A reasonably major medical procedure is looming over me right now and it's freaking me out.
The main issue, I think, is that I have had far too much time to think about it.
At 22 weeks of pregnancy, a scan revealed a condition called placenta previa - our baby's placenta was growing across the exit point. It's relatively common, and most grow out of the way, allowing for a regular birth.
But, we were told early on that our third child would most likely be born via my first c-section, probably a couple of weeks early.
And here we are at 36 weeks, not far from D-day, or rather "C-day", and there is only one way forward: If I go into labour, myself and/or the baby could die.
With our first two babies, now aged almost 6 and 3, I had procedures to remove their placentas.
This isn't typical but is common enough. In those situations, we just went along with it. It was what needed to happen, there wasn't a lot of time to worry much or think about it.
This time, I have had four months of thinking about it, worrying about the ramifications, pondering the "what-ifs", trying to plan what needs to happen for the likes of childcare for our other two in the many different potential scenarios.
A few days ago, I signed the surgical consent forms in which I was informed of all the worst-case scenarios.
I didn't need to read them, I knew the risks.
Besides, it doesn't matter anyway. When you cut to the chase, I have just two choices: Sign the forms, or die.
I'm an anxious person. A complete "worst case scenario" worrier. Always have been, probably always will be.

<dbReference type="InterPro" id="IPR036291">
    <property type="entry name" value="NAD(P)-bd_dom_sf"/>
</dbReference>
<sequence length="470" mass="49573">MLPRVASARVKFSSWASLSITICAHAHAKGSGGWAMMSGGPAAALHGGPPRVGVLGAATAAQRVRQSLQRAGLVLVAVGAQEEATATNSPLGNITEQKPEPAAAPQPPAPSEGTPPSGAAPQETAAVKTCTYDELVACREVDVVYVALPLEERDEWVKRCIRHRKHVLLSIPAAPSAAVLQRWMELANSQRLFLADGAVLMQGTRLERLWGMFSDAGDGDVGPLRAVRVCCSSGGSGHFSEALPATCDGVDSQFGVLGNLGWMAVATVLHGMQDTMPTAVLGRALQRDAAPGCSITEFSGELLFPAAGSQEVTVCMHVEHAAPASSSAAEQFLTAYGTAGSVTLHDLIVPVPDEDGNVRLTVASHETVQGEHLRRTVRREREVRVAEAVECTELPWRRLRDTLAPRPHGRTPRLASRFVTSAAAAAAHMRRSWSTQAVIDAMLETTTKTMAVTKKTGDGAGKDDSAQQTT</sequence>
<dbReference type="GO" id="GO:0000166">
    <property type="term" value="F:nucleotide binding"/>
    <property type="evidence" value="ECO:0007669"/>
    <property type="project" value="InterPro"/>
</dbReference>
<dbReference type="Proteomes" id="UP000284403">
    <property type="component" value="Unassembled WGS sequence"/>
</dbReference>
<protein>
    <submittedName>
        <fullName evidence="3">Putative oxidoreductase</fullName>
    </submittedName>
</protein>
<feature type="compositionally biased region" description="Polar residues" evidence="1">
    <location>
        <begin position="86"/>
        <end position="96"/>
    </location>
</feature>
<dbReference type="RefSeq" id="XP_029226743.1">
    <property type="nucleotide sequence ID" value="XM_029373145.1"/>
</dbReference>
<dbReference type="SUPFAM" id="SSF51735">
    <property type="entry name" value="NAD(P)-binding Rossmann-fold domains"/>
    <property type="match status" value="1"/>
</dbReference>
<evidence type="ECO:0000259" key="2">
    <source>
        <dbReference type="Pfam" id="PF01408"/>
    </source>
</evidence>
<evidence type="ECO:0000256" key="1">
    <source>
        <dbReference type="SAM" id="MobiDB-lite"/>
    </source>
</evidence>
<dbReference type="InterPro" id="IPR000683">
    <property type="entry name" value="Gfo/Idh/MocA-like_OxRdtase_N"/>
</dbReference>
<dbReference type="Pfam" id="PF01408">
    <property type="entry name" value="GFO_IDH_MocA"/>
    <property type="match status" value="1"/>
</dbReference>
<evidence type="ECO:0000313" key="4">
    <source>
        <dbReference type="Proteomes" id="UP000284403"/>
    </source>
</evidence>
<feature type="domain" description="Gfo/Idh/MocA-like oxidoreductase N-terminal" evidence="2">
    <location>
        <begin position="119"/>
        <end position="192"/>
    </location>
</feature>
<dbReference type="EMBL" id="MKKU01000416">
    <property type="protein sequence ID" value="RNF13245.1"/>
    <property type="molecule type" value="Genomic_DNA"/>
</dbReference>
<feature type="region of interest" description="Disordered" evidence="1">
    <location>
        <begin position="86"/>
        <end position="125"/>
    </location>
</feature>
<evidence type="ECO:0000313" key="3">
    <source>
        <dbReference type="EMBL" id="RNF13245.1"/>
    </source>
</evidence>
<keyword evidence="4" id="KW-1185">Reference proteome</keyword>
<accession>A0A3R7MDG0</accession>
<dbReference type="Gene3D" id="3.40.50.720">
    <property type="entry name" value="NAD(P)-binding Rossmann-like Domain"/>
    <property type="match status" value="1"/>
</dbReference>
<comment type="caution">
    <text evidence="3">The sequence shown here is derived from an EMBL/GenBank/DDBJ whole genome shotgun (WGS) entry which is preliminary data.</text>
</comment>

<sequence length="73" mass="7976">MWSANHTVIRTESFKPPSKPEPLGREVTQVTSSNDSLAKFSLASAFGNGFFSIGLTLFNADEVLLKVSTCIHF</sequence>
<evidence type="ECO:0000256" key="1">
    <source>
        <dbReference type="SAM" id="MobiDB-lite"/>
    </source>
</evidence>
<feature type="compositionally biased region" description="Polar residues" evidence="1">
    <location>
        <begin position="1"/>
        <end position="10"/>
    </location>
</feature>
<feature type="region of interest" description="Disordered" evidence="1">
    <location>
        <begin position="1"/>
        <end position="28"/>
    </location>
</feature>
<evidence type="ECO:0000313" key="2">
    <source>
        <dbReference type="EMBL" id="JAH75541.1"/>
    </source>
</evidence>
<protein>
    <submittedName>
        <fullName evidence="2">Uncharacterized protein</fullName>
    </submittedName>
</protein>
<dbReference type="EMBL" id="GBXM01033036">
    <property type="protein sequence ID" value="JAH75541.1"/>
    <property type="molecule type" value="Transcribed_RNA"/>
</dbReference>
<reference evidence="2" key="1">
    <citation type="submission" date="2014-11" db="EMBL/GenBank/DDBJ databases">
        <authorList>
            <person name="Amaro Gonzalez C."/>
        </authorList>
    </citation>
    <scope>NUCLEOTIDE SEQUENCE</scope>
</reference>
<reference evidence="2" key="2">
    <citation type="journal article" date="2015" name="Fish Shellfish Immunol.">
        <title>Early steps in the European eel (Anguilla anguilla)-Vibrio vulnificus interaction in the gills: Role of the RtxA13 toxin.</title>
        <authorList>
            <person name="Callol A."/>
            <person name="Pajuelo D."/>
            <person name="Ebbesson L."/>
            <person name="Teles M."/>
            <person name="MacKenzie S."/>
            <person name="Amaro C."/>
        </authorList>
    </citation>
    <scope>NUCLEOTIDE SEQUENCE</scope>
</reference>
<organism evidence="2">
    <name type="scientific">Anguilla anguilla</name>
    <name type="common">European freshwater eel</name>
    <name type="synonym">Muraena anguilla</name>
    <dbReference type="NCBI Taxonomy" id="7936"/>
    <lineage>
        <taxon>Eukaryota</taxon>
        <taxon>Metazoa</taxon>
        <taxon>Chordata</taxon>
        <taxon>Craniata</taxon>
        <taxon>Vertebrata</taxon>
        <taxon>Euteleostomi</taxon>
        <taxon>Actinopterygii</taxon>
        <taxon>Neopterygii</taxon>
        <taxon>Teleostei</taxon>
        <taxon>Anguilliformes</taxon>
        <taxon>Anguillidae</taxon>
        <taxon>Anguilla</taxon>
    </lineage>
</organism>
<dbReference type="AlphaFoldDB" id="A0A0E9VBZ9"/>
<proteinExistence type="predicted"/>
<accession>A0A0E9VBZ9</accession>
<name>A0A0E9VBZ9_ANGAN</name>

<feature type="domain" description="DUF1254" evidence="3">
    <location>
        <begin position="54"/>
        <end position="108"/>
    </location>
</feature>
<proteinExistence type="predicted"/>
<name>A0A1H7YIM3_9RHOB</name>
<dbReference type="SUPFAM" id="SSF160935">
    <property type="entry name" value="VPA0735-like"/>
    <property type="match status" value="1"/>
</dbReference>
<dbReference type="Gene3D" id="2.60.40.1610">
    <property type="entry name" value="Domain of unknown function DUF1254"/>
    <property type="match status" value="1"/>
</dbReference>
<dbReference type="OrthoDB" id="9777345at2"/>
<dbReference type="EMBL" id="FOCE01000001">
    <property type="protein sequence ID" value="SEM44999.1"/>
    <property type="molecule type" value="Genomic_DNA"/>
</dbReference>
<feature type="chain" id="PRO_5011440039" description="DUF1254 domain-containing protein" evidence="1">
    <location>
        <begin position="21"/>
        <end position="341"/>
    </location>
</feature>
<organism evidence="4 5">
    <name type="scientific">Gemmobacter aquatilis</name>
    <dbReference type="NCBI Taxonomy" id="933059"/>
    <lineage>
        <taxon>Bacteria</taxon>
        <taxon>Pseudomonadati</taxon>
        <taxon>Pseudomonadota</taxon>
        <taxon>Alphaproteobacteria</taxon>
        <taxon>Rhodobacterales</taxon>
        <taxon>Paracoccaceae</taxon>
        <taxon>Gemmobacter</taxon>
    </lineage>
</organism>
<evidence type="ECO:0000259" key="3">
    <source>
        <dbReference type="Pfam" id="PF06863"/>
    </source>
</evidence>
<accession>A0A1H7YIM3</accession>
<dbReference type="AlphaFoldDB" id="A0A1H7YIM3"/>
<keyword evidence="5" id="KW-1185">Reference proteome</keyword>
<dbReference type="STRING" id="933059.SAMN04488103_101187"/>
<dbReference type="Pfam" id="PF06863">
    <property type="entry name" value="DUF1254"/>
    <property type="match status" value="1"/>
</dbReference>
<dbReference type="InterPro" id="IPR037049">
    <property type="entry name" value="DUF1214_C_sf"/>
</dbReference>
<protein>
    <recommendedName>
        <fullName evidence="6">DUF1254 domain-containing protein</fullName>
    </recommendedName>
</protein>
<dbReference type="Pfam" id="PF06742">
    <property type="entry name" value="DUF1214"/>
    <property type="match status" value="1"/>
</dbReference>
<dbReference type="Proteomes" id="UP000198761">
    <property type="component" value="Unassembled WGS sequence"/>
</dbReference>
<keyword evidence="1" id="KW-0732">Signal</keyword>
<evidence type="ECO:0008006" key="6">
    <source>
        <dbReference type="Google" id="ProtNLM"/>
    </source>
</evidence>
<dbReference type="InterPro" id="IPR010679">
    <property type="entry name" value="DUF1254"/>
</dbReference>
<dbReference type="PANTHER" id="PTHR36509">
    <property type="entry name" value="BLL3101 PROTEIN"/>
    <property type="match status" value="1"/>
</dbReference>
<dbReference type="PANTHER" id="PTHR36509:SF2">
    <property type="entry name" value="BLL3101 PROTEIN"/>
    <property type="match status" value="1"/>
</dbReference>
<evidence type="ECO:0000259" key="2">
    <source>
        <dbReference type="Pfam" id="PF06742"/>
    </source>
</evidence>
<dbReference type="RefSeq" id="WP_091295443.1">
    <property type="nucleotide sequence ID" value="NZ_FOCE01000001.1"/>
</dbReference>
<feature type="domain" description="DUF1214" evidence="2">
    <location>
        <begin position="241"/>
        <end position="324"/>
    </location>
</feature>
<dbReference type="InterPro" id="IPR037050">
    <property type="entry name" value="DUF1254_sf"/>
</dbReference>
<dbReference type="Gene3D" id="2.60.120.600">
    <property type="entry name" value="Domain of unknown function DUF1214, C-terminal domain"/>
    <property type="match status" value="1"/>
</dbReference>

Instead of brushing over these risks and leaving them as the small percentage risks they are, I obsess about the worst stuff happening.
I know this is mostly just stuff the doctors have to inform you of. Yet, the risks dancing around my head are:
• A painful and/or long recovery time
• High blood loss and/or transfusion
• Needing a hysterectomy
• Blood clots afterwards
• Paralysis from the spinal needle
• Pain from the spinal needle not working
• Our baby being harmed in some way
• The risks of a general anaesthetic if some of the above occur
Oh, and let's not forget the big one:
It is strange and terrifying handing over control of your life to people who are undoubtedly amazing at their jobs but are people you don't know, have probably never met, and who hold not just my life, but our baby's life and, potentially, our future quality of life in their hands.
Of course my worry is pointless, because I don't have any control over any of it and if anything, all it does is cause more stress earlier than necessary. But here we are.
Any tips on how to manage a manic mind are most welcome.